Ms. Karpeh said that the speech could be given today — “In Wisconsin” — to address issues that have never gone away.
Mr. Dyett also said how race pigeonholed people, noting the countless times he looked into stunned faces when meeting colleagues in his profession in board rooms, who only knew him from phone conversations.
He said when he drives his Mercedes Benz, he always has his license and registration out in the open so he can give them to police officers immediately who have stopped him for the offense of “Driving while Black. It happens all the time.”
Ms. Karpeh said her husband has been pulled over numerous times, alone or when she was with him. She also recalled that he had once been arrested for serious felonies “for being Black,” on outrageously false charges that were dismissed out of hand within a day.
Mr. Clark, who is white and whose family has been on Shelter Island for hundreds of years, recalled that he heard the speech when he was a student at Harding College in Arkansas. The full meaning didn’t hit home then, he said, although he was struck by MLK’s well-crafted rhetoric, his brilliant use of metaphor, and especially the idea of passing a bad check.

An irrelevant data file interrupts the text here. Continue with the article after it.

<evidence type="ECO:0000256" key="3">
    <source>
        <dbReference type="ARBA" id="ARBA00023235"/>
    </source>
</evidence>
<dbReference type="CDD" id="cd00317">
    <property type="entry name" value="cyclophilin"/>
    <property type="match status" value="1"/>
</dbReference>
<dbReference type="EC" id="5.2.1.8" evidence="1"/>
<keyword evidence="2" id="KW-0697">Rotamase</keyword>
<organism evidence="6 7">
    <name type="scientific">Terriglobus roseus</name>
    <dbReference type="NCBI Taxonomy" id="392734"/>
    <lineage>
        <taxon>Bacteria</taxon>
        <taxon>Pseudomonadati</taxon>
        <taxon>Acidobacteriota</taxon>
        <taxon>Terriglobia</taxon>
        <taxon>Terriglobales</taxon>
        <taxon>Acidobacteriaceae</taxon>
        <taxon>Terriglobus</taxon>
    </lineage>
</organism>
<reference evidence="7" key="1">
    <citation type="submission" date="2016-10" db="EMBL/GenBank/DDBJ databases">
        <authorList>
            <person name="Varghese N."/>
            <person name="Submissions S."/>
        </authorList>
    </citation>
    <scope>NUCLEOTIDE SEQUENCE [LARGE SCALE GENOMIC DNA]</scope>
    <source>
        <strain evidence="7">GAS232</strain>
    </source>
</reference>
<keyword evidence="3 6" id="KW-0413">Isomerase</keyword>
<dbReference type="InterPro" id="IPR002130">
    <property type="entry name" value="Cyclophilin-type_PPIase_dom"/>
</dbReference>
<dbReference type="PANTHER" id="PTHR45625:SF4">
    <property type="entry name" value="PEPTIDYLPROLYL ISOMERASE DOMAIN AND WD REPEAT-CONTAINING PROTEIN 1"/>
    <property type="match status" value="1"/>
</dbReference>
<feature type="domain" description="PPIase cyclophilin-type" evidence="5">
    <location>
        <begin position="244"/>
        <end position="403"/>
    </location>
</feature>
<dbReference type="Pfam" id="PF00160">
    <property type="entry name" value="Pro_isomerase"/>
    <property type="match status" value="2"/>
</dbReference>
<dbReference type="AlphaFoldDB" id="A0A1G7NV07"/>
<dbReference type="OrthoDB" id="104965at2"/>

Going to school in the South had been an eye-opener about American racism, Mr. Clark said. While traveling to school for the first time, he was shocked and confused to see signs for segregated public drinking fountains. It was through friends and, in particular, a mentor at college that his eyes were fully opened, Mr. Clark said.